By David Pendered
State environmental officials continue to watch the waters off Georgia’s coast for a North Atlantic right whale tangled in a potentially deadly mess of line that looks like commercial fishing gear. This endangered species is Georgia’s marine mammal.
“The entanglement is considered life-threatening,” according a statement the Georgia Department of Natural Resources provided in response to a request.
Meanwhile, federal authorities are considering a measure to further protect the creatures from getting tangled in commercial fishing gear. The public comment period is open through March 1 and 5,201 comments had been received as of Sunday evening.
An environmentalist in Savannah who raised concerns about the entangled whale, and the public comment period, said the incident reminds that immediate action is needed to protect right whales. Paulita Bennett-Martin, head of Oceana’s office in Georgia, observed in an email:
- “We know what the two major threats are when it comes to the future of North Atlantic right whales, they are getting entangled in fishing gear and hit by boats. This is not new; but it’s now coming to a point of little room to turn this disaster around.
- “If we want to save North Atlantic right whales one of the things we must do is reduce the number of fishing lines in the water. This entangled whale off the Georgia coast is letting us know this. Oceana is urging the U.S. government to act now to strengthen protections before it’s too late.”
In addition, in a bit of related news, the 14th North American right whale calf of the season has been spotted of Georgia’s coast – the creatures’ only known calving ground. This is the first calf known to be born to Champagne, a 12-year-old whale.
GDNR posted a video of a mother and infant swimming last week off Wassaw Island.
The births are significant because this species is nearly extinct. If all 14 infants survive, fewer than 390 North Atlantic right whales would be known to exist.
North American right whales suffer two major causes of death: Entanglement in commercial fishing gear and being hit by ships, according to a lawsuit filed Jan. 13 in U.S. District Court in Washington that seeks more protection against ship collisions.
The entangled whale was spotted Jan. 11 at a location about 10 miles off the Georgia/Florida border, according to a statement provided late Jan. 22 by GDNR spokesman Rick Lavender. No further news of the whale has been reported.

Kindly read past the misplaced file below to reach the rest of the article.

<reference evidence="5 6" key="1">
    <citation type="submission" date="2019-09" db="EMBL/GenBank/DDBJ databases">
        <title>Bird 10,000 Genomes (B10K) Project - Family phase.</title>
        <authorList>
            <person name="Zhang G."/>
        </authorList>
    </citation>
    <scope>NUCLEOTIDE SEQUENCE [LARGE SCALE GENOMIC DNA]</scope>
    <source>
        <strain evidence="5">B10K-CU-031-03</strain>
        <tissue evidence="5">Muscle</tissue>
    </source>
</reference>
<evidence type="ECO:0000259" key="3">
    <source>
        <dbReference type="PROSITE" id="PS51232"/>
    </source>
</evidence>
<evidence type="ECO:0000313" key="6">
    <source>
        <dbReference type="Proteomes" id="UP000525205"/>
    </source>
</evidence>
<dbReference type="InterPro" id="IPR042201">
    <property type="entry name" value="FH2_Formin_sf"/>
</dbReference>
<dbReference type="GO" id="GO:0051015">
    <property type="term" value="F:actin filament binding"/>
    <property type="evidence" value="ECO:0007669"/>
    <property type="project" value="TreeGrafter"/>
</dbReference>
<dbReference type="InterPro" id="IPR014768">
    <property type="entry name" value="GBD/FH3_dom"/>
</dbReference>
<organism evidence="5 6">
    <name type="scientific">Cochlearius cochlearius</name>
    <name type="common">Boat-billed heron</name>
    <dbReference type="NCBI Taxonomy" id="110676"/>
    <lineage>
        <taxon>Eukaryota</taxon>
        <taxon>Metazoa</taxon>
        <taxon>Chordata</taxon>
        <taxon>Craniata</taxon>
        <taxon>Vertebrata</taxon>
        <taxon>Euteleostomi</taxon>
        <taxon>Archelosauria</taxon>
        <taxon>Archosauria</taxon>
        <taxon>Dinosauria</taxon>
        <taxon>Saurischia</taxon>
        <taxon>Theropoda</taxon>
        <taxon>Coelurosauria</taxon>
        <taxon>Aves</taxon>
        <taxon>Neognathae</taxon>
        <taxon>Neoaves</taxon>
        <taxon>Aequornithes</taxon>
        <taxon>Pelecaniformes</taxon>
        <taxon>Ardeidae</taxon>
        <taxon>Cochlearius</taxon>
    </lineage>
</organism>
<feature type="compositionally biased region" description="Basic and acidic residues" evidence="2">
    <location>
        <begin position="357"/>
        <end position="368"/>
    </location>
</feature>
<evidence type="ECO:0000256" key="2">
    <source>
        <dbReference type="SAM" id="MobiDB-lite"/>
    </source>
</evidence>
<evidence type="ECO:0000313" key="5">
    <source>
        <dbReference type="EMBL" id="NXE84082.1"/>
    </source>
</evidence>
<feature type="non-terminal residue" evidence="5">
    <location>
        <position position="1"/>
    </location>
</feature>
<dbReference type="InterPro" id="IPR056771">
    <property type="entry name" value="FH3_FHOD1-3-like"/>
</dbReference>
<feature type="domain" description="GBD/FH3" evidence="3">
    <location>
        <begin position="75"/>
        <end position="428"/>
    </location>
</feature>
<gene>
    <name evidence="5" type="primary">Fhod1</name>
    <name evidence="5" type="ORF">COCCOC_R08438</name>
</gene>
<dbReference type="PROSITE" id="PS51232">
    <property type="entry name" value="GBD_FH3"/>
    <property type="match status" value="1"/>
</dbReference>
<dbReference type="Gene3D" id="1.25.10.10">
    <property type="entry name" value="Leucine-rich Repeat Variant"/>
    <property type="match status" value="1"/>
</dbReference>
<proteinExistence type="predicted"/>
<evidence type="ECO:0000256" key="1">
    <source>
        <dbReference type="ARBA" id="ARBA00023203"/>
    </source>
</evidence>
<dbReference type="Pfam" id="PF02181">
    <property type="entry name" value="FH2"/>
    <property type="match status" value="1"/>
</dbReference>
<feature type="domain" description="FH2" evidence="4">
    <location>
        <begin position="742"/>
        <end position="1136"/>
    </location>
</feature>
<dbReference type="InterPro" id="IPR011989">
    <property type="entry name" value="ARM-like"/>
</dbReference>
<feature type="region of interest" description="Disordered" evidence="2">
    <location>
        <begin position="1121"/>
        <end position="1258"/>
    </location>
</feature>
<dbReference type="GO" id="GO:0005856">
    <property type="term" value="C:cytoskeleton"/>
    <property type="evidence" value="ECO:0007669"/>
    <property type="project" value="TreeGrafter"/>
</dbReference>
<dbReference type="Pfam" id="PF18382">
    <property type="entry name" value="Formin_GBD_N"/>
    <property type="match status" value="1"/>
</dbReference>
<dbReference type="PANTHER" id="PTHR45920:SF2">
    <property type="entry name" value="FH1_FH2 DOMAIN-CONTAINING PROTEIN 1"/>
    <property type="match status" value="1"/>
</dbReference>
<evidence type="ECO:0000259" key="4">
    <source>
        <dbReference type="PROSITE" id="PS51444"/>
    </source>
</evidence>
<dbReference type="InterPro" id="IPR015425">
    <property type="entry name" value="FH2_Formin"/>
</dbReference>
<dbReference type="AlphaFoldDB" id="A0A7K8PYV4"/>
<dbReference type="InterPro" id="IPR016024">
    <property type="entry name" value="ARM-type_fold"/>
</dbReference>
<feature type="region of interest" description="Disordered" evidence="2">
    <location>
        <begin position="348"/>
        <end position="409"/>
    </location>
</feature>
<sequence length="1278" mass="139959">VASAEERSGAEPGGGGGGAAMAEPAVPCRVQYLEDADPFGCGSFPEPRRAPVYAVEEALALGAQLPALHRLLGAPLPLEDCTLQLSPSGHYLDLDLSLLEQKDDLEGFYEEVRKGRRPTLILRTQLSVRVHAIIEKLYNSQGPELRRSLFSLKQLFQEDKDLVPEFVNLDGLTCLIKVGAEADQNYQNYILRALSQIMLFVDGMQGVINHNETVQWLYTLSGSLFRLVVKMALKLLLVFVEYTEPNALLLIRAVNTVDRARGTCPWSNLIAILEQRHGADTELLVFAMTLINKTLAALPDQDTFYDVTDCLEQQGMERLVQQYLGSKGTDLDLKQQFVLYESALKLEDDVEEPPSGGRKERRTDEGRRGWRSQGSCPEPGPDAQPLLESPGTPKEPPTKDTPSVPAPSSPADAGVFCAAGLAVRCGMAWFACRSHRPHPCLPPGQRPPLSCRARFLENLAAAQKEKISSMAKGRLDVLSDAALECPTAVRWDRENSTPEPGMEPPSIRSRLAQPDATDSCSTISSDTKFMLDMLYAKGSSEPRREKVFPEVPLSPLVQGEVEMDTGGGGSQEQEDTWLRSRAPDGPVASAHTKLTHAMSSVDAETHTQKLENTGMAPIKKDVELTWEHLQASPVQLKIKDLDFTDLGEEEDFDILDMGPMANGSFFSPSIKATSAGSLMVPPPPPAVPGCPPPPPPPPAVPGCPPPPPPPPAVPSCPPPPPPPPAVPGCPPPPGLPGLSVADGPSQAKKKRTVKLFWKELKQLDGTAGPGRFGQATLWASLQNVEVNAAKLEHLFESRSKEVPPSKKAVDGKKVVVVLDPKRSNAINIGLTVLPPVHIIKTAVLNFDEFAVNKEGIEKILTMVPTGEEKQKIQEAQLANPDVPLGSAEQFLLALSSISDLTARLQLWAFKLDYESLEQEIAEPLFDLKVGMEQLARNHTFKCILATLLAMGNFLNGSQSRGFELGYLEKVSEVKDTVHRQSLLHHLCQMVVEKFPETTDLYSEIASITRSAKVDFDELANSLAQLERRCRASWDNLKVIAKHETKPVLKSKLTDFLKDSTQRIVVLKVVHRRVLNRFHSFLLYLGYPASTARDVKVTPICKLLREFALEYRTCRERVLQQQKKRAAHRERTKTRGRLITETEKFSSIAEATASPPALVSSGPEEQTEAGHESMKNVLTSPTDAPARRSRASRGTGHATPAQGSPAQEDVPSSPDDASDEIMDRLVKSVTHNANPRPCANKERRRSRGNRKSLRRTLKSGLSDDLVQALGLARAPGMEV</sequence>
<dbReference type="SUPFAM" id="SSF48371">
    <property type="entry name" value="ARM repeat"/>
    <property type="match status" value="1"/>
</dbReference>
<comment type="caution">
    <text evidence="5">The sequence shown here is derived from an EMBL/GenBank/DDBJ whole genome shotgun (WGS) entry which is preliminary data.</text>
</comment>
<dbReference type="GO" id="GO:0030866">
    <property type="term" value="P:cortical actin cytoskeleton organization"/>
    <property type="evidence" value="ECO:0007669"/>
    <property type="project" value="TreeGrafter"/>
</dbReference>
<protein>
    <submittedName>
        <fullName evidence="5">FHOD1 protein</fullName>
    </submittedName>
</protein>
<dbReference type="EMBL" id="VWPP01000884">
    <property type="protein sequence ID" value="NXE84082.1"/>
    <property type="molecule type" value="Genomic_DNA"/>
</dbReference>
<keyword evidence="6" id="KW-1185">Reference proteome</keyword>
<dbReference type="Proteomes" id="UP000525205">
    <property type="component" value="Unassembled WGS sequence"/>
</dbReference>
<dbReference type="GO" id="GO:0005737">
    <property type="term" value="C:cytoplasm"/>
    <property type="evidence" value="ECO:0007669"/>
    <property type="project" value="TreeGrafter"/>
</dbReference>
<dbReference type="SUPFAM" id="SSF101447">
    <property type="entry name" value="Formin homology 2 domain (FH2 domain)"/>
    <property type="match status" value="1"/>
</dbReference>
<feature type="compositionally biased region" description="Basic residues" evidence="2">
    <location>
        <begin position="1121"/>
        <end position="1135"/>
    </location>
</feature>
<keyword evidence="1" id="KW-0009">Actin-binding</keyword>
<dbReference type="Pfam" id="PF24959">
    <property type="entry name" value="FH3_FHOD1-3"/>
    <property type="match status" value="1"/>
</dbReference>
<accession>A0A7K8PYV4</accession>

The day after the whale was spotted, he eluded efforts to place a tracking device on the creature. Heavy seas contributed to the unsuccessful efforts. The purpose of attaching the device was to track the whale so that rescue crews could find him as the seas settled and they would be able to attempt to unravel the fishing gear, according to the statement.
The whale is known to be a male, 33 years old and tagged as No. 1803. The number in the tag enables scientists to be able to track the creature over time.
GDNR provided this full report on the entangled whale:
- “A Clearwater Marine Aquarium Research Institute aerial survey team spotted the 33-year-old male (#1803) about 10 miles offshore of the Georgia/Florida line on Monday, Jan. 11.
- “Efforts by the Georgia Department of Natural Resources that afternoon and by DNR and the Florida Fish and Wildlife Conservation Commission on Tuesday, Jan. 12, to attach a tracking buoy proved unsuccessful because of the whale’s evasive behavior and rough seas. 1803 could not be found Wednesday, Jan. 13. Weather and other factors grounded flights until normal right whale surveys resumed Sunday, Jan. 17. As of today [Jan. 22], 1803 has not been seen again.
- “No targeted searches are planned for now. But if 1803 is spotted and weather permits, DNR and FWC teams will try to respond and attach the tracking buoy and disentangle the whale. The rope is wrapped tightly around the whale’s tail and attached to part of an apparent fish/shellfish trap. The entanglement is considered life-threatening.
- “North Atlantic right whales, which calve off the Georgia/northeast Florida coast, are federally listed as endangered and considered one of the world’s most imperiled whales. As of 2019, there were fewer than 375 left. Entanglement in commercial fishing gear is one of the leading causes of right whale deaths, according to NOAA.”